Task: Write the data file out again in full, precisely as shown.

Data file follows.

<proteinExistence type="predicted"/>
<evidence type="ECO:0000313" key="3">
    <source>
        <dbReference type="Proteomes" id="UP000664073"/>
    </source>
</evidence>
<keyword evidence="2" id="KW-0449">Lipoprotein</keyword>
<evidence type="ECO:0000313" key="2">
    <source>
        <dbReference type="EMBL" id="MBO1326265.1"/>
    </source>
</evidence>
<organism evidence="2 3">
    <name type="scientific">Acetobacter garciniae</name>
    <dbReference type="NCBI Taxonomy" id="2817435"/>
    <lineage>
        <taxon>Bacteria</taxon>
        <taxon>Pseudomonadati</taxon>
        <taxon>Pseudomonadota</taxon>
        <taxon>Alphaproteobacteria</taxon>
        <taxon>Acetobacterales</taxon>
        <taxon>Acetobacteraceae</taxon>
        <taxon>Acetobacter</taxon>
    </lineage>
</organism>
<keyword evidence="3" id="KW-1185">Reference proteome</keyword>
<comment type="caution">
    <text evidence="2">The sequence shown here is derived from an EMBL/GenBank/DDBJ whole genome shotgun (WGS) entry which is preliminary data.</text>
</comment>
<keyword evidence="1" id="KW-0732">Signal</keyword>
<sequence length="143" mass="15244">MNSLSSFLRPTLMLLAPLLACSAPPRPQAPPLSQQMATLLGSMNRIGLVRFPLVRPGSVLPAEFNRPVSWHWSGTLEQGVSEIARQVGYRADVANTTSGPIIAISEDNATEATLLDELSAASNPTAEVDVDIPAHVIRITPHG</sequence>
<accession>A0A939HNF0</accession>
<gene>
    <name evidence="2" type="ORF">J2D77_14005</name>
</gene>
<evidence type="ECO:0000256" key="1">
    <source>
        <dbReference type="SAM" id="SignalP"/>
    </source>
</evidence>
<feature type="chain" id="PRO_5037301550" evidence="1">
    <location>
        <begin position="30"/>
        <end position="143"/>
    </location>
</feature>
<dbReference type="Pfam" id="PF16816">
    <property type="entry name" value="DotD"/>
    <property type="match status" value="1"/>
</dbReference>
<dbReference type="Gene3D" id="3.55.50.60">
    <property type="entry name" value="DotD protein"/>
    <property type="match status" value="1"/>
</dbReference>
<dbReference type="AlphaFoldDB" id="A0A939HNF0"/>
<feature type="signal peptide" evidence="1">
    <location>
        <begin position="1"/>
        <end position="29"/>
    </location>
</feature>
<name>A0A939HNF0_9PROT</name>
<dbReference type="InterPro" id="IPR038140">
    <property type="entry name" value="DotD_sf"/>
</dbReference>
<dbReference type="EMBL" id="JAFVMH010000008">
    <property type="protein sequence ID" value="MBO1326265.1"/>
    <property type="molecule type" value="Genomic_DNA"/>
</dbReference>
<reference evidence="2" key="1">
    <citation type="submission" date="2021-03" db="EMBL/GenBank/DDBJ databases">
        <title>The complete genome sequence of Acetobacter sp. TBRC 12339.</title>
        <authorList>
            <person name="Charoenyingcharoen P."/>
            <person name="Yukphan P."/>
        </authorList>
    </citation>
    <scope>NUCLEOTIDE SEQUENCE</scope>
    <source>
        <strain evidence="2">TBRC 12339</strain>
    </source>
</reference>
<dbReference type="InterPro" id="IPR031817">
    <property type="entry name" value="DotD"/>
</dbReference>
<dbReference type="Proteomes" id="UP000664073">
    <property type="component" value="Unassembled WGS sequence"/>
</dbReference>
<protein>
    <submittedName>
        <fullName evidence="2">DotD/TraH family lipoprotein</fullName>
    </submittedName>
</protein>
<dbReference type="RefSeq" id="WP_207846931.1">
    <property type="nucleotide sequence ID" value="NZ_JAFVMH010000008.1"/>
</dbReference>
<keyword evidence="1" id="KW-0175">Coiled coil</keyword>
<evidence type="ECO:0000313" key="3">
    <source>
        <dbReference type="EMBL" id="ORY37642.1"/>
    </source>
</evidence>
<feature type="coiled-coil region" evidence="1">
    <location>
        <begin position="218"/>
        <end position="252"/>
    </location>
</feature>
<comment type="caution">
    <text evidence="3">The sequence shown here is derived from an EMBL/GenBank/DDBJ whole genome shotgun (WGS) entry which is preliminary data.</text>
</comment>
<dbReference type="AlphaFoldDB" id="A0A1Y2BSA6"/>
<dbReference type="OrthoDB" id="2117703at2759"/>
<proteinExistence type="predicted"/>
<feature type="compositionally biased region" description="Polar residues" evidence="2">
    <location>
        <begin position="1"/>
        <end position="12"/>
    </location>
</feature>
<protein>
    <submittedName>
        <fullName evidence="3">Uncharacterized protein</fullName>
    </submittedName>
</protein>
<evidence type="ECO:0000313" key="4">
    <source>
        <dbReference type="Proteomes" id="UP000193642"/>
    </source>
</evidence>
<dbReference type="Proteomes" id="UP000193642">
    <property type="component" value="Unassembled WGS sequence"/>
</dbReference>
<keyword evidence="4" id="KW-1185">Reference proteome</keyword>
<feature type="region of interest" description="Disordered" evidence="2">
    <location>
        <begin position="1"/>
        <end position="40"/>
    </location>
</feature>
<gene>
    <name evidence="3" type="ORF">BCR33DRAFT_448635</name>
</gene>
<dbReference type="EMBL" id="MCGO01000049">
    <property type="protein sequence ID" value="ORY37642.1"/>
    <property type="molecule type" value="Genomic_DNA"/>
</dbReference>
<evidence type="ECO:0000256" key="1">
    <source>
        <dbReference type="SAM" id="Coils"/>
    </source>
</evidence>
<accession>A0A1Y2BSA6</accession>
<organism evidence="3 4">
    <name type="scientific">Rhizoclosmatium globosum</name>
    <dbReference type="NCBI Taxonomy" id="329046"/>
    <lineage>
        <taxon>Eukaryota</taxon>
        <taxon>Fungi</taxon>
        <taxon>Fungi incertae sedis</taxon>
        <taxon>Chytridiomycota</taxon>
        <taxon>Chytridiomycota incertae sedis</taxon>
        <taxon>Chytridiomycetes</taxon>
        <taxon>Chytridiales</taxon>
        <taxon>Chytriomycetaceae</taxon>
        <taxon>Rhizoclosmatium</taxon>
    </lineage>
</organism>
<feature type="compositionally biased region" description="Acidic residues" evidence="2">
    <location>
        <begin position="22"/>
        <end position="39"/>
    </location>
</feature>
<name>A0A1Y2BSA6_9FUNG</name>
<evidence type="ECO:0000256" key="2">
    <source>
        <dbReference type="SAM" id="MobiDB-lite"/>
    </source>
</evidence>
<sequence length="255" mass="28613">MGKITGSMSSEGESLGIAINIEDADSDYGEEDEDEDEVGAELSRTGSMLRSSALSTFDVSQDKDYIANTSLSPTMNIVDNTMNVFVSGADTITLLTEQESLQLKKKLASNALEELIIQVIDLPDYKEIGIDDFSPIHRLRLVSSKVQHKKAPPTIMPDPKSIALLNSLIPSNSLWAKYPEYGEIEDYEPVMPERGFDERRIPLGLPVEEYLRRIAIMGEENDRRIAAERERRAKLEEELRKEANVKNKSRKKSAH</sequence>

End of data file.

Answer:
<proteinExistence type="predicted"/>
<evidence type="ECO:0000313" key="3">
    <source>
        <dbReference type="Proteomes" id="UP000664073"/>
    </source>
</evidence>
<keyword evidence="2" id="KW-0449">Lipoprotein</keyword>
<evidence type="ECO:0000313" key="2">
    <source>
        <dbReference type="EMBL" id="MBO1326265.1"/>
    </source>
</evidence>
<organism evidence="2 3">
    <name type="scientific">Acetobacter garciniae</name>
    <dbReference type="NCBI Taxonomy" id="2817435"/>
    <lineage>
        <taxon>Bacteria</taxon>
        <taxon>Pseudomonadati</taxon>
        <taxon>Pseudomonadota</taxon>
        <taxon>Alphaproteobacteria</taxon>
        <taxon>Acetobacterales</taxon>
        <taxon>Acetobacteraceae</taxon>
        <taxon>Acetobacter</taxon>
    </lineage>
</organism>
<keyword evidence="3" id="KW-1185">Reference proteome</keyword>
<comment type="caution">
    <text evidence="2">The sequence shown here is derived from an EMBL/GenBank/DDBJ whole genome shotgun (WGS) entry which is preliminary data.</text>
</comment>
<keyword evidence="1" id="KW-0732">Signal</keyword>
<sequence length="143" mass="15244">MNSLSSFLRPTLMLLAPLLACSAPPRPQAPPLSQQMATLLGSMNRIGLVRFPLVRPGSVLPAEFNRPVSWHWSGTLEQGVSEIARQVGYRADVANTTSGPIIAISEDNATEATLLDELSAASNPTAEVDVDIPAHVIRITPHG</sequence>
<accession>A0A939HNF0</accession>
<gene>
    <name evidence="2" type="ORF">J2D77_14005</name>
</gene>
<evidence type="ECO:0000256" key="1">
    <source>
        <dbReference type="SAM" id="SignalP"/>
    </source>
</evidence>
<feature type="chain" id="PRO_5037301550" evidence="1">
    <location>
        <begin position="30"/>
        <end position="143"/>
    </location>
</feature>
<dbReference type="Pfam" id="PF16816">
    <property type="entry name" value="DotD"/>
    <property type="match status" value="1"/>
</dbReference>
<dbReference type="Gene3D" id="3.55.50.60">
    <property type="entry name" value="DotD protein"/>
    <property type="match status" value="1"/>
</dbReference>
<dbReference type="AlphaFoldDB" id="A0A939HNF0"/>
<feature type="signal peptide" evidence="1">
    <location>
        <begin position="1"/>
        <end position="29"/>
    </location>
</feature>
<name>A0A939HNF0_9PROT</name>
<dbReference type="InterPro" id="IPR038140">
    <property type="entry name" value="DotD_sf"/>
</dbReference>
<dbReference type="EMBL" id="JAFVMH010000008">
    <property type="protein sequence ID" value="MBO1326265.1"/>
    <property type="molecule type" value="Genomic_DNA"/>
</dbReference>
<reference evidence="2" key="1">
    <citation type="submission" date="2021-03" db="EMBL/GenBank/DDBJ databases">
        <title>The complete genome sequence of Acetobacter sp. TBRC 12339.</title>
        <authorList>
            <person name="Charoenyingcharoen P."/>
            <person name="Yukphan P."/>
        </authorList>
    </citation>
    <scope>NUCLEOTIDE SEQUENCE</scope>
    <source>
        <strain evidence="2">TBRC 12339</strain>
    </source>
</reference>
<dbReference type="InterPro" id="IPR031817">
    <property type="entry name" value="DotD"/>
</dbReference>
<dbReference type="Proteomes" id="UP000664073">
    <property type="component" value="Unassembled WGS sequence"/>
</dbReference>
<protein>
    <submittedName>
        <fullName evidence="2">DotD/TraH family lipoprotein</fullName>
    </submittedName>
</protein>
<dbReference type="RefSeq" id="WP_207846931.1">
    <property type="nucleotide sequence ID" value="NZ_JAFVMH010000008.1"/>
</dbReference>
<keyword evidence="1" id="KW-0175">Coiled coil</keyword>
<evidence type="ECO:0000313" key="3">
    <source>
        <dbReference type="EMBL" id="ORY37642.1"/>
    </source>
</evidence>
<feature type="coiled-coil region" evidence="1">
    <location>
        <begin position="218"/>
        <end position="252"/>
    </location>
</feature>
<comment type="caution">
    <text evidence="3">The sequence shown here is derived from an EMBL/GenBank/DDBJ whole genome shotgun (WGS) entry which is preliminary data.</text>
</comment>
<dbReference type="AlphaFoldDB" id="A0A1Y2BSA6"/>
<dbReference type="OrthoDB" id="2117703at2759"/>
<proteinExistence type="predicted"/>
<feature type="compositionally biased region" description="Polar residues" evidence="2">
    <location>
        <begin position="1"/>
        <end position="12"/>
    </location>
</feature>
<protein>
    <submittedName>
        <fullName evidence="3">Uncharacterized protein</fullName>
    </submittedName>
</protein>
<evidence type="ECO:0000313" key="4">
    <source>
        <dbReference type="Proteomes" id="UP000193642"/>
    </source>
</evidence>
<dbReference type="Proteomes" id="UP000193642">
    <property type="component" value="Unassembled WGS sequence"/>
</dbReference>
<keyword evidence="4" id="KW-1185">Reference proteome</keyword>
<feature type="region of interest" description="Disordered" evidence="2">
    <location>
        <begin position="1"/>
        <end position="40"/>
    </location>
</feature>
<gene>
    <name evidence="3" type="ORF">BCR33DRAFT_448635</name>
</gene>
<dbReference type="EMBL" id="MCGO01000049">
    <property type="protein sequence ID" value="ORY37642.1"/>
    <property type="molecule type" value="Genomic_DNA"/>
</dbReference>
<evidence type="ECO:0000256" key="1">
    <source>
        <dbReference type="SAM" id="Coils"/>
    </source>
</evidence>
<accession>A0A1Y2BSA6</accession>
<organism evidence="3 4">
    <name type="scientific">Rhizoclosmatium globosum</name>
    <dbReference type="NCBI Taxonomy" id="329046"/>
    <lineage>
        <taxon>Eukaryota</taxon>
        <taxon>Fungi</taxon>
        <taxon>Fungi incertae sedis</taxon>
        <taxon>Chytridiomycota</taxon>
        <taxon>Chytridiomycota incertae sedis</taxon>
        <taxon>Chytridiomycetes</taxon>
        <taxon>Chytridiales</taxon>
        <taxon>Chytriomycetaceae</taxon>
        <taxon>Rhizoclosmatium</taxon>
    </lineage>
</organism>
<feature type="compositionally biased region" description="Acidic residues" evidence="2">
    <location>
        <begin position="22"/>
        <end position="39"/>
    </location>
</feature>
<name>A0A1Y2BSA6_9FUNG</name>
<evidence type="ECO:0000256" key="2">
    <source>
        <dbReference type="SAM" id="MobiDB-lite"/>
    </source>
</evidence>
<sequence length="255" mass="28613">MGKITGSMSSEGESLGIAINIEDADSDYGEEDEDEDEVGAELSRTGSMLRSSALSTFDVSQDKDYIANTSLSPTMNIVDNTMNVFVSGADTITLLTEQESLQLKKKLASNALEELIIQVIDLPDYKEIGIDDFSPIHRLRLVSSKVQHKKAPPTIMPDPKSIALLNSLIPSNSLWAKYPEYGEIEDYEPVMPERGFDERRIPLGLPVEEYLRRIAIMGEENDRRIAAERERRAKLEEELRKEANVKNKSRKKSAH</sequence>